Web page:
Last year the number of electronic prescriptions jumped more than 70% and the number of prescribers routing prescriptions electronically more than doubled, according to a new Surescripts report on e-prescribing.


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E-prescribing 'on its way to becoming mainstream'

May 13th, 2011

ARLINGTON, Va. – Last year the number of electronic prescriptions jumped more than 70% and the number of prescribers routing prescriptions electronically more than doubled, according to a new Surescripts report on e-prescribing.

The e-prescription and health information network provider said Thursday that the number of electronic prescriptions swelled to 326 million in 2010 from 190 million in 2009, a rise of nearly 72%. And by the end of last year, roughly 25% of eligible scripts were prescribed electronically.

Meanwhile, the number of prescribers routing prescriptions electronically surged from 74,000 at the end of 2008 to 234,000 by the end of 2010, accounting for 34% of all office-based prescribers and 36% of office-based physicians, Surescripts reported.

According to the company, e-prescribing adoption rates are highest among cardiologists (49%) and family practitioners (47%). In terms of practice size, adoption rates are highest among practices with five to 10 doctors (44%) and two to five physicians (42%).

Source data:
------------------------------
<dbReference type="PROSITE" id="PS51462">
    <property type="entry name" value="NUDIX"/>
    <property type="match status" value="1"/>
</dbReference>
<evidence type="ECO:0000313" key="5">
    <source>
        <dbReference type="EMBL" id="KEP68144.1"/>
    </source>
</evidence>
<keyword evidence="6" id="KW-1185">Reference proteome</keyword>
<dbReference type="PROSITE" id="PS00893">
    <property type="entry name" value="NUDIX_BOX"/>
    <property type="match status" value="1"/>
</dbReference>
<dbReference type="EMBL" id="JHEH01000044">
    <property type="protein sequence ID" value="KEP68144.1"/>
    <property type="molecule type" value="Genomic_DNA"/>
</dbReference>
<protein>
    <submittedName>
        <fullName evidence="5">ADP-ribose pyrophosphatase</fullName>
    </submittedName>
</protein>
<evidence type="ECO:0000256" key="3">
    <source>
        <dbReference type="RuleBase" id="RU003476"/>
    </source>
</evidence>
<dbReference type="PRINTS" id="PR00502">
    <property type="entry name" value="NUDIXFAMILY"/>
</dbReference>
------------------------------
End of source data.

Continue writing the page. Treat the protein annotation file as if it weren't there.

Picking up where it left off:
Surescripts' study, "The National Progress Report on E-Prescribing and Interoperable Healthcare," also found that at the close of 2010, about 91% of community pharmacies and six of the nation's largest mail-order pharmacies were able to receive prescriptions electronically.

In addition, approximately twice as many patient visits to doctors' offices included the opportunity for physicians to access a patient's prescription benefit information and medication history in order to prescribe safer, lower-cost prescriptions, according to the report, which measured the growth of e-prescribing from 2008 — before the advent of federal incentives — through 2010.

According to Harry Totonis, president and chief executive officer of Surescripts, the report indicates that e-prescribing "is now well on its way to becoming mainstream practice."

"The vision that pharmacies and PBMs had over 10 years ago — replacing phone-, fax- and paper-based prescribing with e-prescribing — is being realized today through improved medication management, increased patient convenience and reduced costs for all," Totonis stated. "What's more, the factors behind the growth in e-prescribing are serving as a model for broader adoption and use of health IT. E-prescribing has grown based on the unprecedented collaboration between the public and private sectors and the realization of tangible benefits by all participants."

Other key findings of the report highlight the surge in adoption of health information technology, notably in the area of electronic medical records (EMRs). Prescription histories delivered to prescribers soared 184% from 81 million in 2009 to 230 million in 2010, while electronic responses to requests for prescription benefit information grew 125% from 188 million in 2009 to 423 million in 2010. Also, about 79% of prescribers used EMRs in 2010, up from 70% in 2009.

Surescripts added that as of the end of last year, it could provide access to prescription benefit and history information for more than 66% of U.S. patients.

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